The Cavalry

Bad Romance my private concert as I matched my stride to the strong pulse of the music. Plastic plaque sentiments, permanently anchored sea captains,  neon flamingos, toads holding welcome signs, earth-bound angels, flightless pelicans, mini wind chimes, are passed by. Each plot of land each lot clearly marked, clearly staked out with the personal items that declared to all who pass WE ARE STILL HERE. Names of each inhabitant are displayed, Pat and Tom, The Smiths, Cornhuskers Rule, Maple Leaf Flags, Snow Birds Here! Life is better with Beer Come In and Have a Cold One!

 Personalities are exhibited on each clearly defined lot, complete with different brick, wooden or cement borders. Neat orderly, colored gravel for ease of maintenance, and if at all possible plastic is the preferred medium for ever colorful none changing plants on the window boxes.

I run up and down the small streets, around the entire “Park”, my route and the scenery static. Bay ahead, frogs, Spanish moss, plastic roses, turn, bay to my back, uphill climb, sea captains pelican, stop and look in the window to see if all is safe to continue on.

I peek in the window at my in-laws. They haven’t moved, she still safe in her hospital bed in the family room, he still next to the bed on the couch. Its 7Pm “Charley” is on, as my in-laws know it,  Two and a Half Men to the rest of the country. A free hour of reruns while I repeat  myself around and around like a hamster on its wheel.  I haven’t figured out yet if I am running to or away, I welcome the sweat, I only know I want to run until I can’t anymore, I want to be too tired to think, I want to get out of my head. It’s been two weeks since my arrival and much has happened, and yet time as stopped here.

Within 24 hours of the oncologist office visit the cavalry had arrived. Hospice admissions, a nurse, medicines,  a walker, a shower stool, a bedside toilet, and the mother- lode of hospital supplies, the  electric bed, were delivered. 

I start the day, everyday the same. Open windows, curtains, and light the lavender candles. Ms contin and compazine cocktails are dispensed upon waking, along with senna s tabs, prilosec, coumadin and metroprolol. Sorbitol at the ready for the burden of the bedridden, constipation.  Each tab I take out of the bottle and line up on the note-book where I write everything down. I line each med next to its matching word, double reassurance that I am not fucking this up. I don’t even want to touch the ms contin…known for its strong addictive nature, I have seen what it does to people first hand. The pills stay lined up until  I  line them up again and count them, again. Now checked and rechecked, I place them into a little plastic cup, the top of a milk of magnesia bottle repurposed.  Ready. Almost. First breakfast,  porridge,  hot tea for her, coffee for him- his meds must be dispensed as well, levothyroxin and  carb/levo before breakfast. Then lisinopril,  Potassium, midodriine, fludrocort and amlodipine after. His I don’t write down, I check off instead on the list in the plastic bucket that holds the bottles and  directions.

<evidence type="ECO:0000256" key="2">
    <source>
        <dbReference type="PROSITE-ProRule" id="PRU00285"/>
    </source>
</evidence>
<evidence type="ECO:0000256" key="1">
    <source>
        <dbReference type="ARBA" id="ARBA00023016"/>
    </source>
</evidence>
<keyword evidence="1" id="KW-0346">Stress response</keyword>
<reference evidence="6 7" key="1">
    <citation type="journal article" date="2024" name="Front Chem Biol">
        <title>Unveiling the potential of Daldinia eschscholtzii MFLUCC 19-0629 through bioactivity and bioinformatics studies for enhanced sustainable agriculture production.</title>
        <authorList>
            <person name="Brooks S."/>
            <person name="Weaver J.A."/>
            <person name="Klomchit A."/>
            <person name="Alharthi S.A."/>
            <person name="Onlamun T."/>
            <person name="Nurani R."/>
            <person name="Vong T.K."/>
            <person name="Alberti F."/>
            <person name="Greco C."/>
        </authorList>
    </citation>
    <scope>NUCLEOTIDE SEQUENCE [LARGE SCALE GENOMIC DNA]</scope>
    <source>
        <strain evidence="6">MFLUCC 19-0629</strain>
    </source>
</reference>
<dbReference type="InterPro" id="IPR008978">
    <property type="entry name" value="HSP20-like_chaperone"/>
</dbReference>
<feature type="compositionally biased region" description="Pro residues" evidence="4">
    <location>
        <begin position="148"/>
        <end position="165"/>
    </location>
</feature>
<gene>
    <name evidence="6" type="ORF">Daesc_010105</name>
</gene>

My notebook proof of my obsessive nature fills with lines of medicines, food eaten, drinks consumed, and the ever embarrassing bowel movement watch.I begin to write everything down. There is not a crumb or sip that is not written down before given. I become prideful in my quality of care.

 The nurse visits at the end of the first week, I show him my book, and he says,

” This does me no good, how many times do you have to give her breakthrough morphine a day?”  I show him my lines in the book, show him where it was given.

“Well its a nice care journal but I know what you normally give her, the only thing I really need is how many times you had to give her her breakthrough meds, we use that to determine if her baseline meds need to be increased.” I nod, and he shows me how to write it the way he needs it to be written, like a chart.

Good girl continues to nod, he turns to take Hilda’s vitals, and I escape to the bathroom. I run the facet, yes I wasted water, grab a towel  shove my face into it and let the sobs come. I feel like a total failure for not doing it right. My biggest fear is realized. I fucked it up.

Washing your face does nothing to hide the fact that you were just crying. I dont know why we think it does but it doesn’t. I notice that my nose is the color of a tomato which really makes my green eyes pop as I exit the bathroom. I shake the nurses hand, he leaves, and I immediately get a ruler out and start making chart lines on the end page of my notebook. I will show this fucker, next time he come I am going to have the best fucking chart he has ever seen.

I go from moment to moment, sips of water, pain medicine dispensed every eight hours, watching the pain, she never complains, never lets me know, I have to watch her face, the grimace is the only giveaway to how much she hides. I rub her arm, she holds my hand, she says my hands are cold, she likes them. I just wish I had pretty hands, my hands hold no secrets, strong bottle opening strong, a sailor, a gardeners, a mothers hands, baby swaddler,  dishwasher and nail biter; Nothing pretty to look at, no decorations, just a wedding band. But this I have learned from my mother in law, this among other things, they are also the hands that serve, that comfort, hold and help, I have discovered I have hands that must have purpose.


1 Comment

Filed under Elder Care, Family, Griff, Hilda, Hospice, Life, Multiple System Atrophy, My Husband's Parents, Sandwich generation, Shy Drager Syndrome, Story Telling, True Life, Writing

One response to “The Cavalry

  1. Dawn

    Makes me smile and cry. The true meaning of life is to know love, deeply feel it and give love to our fellow human travelors. Love you Sha,

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